Why Every Writer Needs a Critique Partner

20 Jun

Current Status: Caffeinated

Food Consumed: Caramel latte & cake batter ice cream w/ cookie dough

On The iPod: Poison in our Pocket; Whitley

Word Count: Oodles of pages!

Before I found my amazing critique partner I never thought I needed one.

I wasn’t convinced by the benefits of a CP, and I certainly didn’t relish the idea of someone I didn’t know picking apart my baby before it was ready for prying eyes to see, and likewise I didn’t relish the idea of picking apart someone else’s baby. I tried it, just to be sure, and after a few emails back and forth I decided that I was right to think that this CP business wasn’t for me. I was a loner writer and I would stay a loner writer until I was published.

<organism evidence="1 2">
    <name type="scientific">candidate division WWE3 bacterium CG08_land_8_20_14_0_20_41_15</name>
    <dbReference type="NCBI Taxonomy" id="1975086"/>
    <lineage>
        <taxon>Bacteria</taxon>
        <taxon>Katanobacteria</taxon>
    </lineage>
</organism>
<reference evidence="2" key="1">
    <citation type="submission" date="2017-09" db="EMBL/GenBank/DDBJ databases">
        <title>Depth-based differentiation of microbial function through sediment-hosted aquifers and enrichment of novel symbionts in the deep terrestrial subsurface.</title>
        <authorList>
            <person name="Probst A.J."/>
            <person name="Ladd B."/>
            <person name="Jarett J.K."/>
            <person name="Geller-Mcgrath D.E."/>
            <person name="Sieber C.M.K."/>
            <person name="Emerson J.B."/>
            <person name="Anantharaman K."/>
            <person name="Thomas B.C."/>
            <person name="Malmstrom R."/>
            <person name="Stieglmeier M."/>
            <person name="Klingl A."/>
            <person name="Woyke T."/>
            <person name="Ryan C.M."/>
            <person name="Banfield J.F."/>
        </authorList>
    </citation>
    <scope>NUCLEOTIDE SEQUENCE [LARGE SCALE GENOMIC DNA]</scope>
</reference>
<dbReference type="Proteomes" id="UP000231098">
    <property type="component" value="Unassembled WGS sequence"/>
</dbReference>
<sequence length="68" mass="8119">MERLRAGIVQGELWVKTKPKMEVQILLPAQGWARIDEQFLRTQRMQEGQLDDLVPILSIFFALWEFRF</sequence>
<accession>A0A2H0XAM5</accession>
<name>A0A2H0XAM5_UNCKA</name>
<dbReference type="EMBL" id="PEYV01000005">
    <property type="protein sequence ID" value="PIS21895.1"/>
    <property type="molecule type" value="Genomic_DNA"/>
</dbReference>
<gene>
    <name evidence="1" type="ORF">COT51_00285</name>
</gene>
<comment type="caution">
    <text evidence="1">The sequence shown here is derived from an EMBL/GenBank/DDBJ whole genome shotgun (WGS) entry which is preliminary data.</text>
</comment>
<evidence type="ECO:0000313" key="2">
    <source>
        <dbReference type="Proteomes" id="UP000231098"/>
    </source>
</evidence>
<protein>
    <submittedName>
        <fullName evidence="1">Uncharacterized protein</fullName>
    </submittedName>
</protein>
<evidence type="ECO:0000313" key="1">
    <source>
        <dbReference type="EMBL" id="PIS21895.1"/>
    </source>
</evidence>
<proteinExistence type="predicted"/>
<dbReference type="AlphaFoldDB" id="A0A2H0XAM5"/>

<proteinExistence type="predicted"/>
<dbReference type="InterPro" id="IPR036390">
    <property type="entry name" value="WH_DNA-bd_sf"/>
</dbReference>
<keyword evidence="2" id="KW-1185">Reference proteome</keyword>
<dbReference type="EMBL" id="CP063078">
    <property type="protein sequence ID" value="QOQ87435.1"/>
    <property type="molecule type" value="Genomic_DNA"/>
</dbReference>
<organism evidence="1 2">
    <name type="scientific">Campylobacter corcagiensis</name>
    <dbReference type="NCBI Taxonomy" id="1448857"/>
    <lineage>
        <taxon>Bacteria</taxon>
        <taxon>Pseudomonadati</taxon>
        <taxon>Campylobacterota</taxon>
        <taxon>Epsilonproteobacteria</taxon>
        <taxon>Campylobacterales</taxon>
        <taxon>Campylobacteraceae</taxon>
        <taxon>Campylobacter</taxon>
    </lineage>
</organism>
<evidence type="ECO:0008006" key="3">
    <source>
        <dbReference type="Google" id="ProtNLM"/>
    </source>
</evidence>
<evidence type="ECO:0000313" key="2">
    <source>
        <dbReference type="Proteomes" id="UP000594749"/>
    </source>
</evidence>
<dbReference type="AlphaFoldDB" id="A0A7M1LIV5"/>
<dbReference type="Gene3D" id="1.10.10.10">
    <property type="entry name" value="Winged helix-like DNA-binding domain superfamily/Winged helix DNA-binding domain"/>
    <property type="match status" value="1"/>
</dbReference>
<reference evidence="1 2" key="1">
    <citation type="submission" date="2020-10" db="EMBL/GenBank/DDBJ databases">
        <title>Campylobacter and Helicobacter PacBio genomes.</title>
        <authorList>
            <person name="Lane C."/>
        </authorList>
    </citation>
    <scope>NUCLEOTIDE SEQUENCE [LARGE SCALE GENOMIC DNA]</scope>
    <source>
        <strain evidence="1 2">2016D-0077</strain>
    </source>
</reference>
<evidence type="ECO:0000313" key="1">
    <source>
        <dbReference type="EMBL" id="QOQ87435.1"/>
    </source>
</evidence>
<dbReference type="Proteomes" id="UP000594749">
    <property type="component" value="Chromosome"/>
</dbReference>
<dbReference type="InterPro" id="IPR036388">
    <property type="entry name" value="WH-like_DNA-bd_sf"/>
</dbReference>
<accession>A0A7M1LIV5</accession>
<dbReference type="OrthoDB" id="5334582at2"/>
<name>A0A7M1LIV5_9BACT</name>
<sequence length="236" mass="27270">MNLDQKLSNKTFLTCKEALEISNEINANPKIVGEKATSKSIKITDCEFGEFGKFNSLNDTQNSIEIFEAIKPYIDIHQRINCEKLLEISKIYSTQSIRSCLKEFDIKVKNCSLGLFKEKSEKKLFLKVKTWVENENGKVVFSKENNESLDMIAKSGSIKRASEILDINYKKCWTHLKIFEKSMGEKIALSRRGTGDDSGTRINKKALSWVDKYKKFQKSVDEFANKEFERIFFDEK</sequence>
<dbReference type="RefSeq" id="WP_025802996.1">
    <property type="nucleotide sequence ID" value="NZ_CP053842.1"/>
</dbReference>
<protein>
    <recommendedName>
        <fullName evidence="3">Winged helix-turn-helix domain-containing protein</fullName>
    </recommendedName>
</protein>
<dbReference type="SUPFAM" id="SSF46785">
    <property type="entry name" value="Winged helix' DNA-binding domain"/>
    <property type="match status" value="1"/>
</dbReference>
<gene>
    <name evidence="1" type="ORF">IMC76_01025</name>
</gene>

I met my new critique partner on Twitter, of all places (I’m actually starting to think that Twitter is the new tool that every writer must utilise, but that’s a topic for another blog post!). We bonded over injuries that left us unable to laugh or sneeze without pain, and even though my view of critiquing was still in the back of my mind, when Ali mentioned shooting a few pages off to each other for a ‘tester’ critique I thought, “why not?” We seemed to just click in those few, brief conversations on twitter, and once we’d both returned our critiques we knew we were onto a good thing.

Since that first critique I don’t think we’ve gone a day without offering each other a few words of support, a few pick-me-ups of “yes, you can do it” and “the blocks will pass.” It has been a fabulous learning curve and has certainly increased my enthusiasm for writing in general, and the benefits of having someone there who really “gets” you, and this craft. Writing doesn’t have to be a lonely ambition, and I’m only just figuring this out.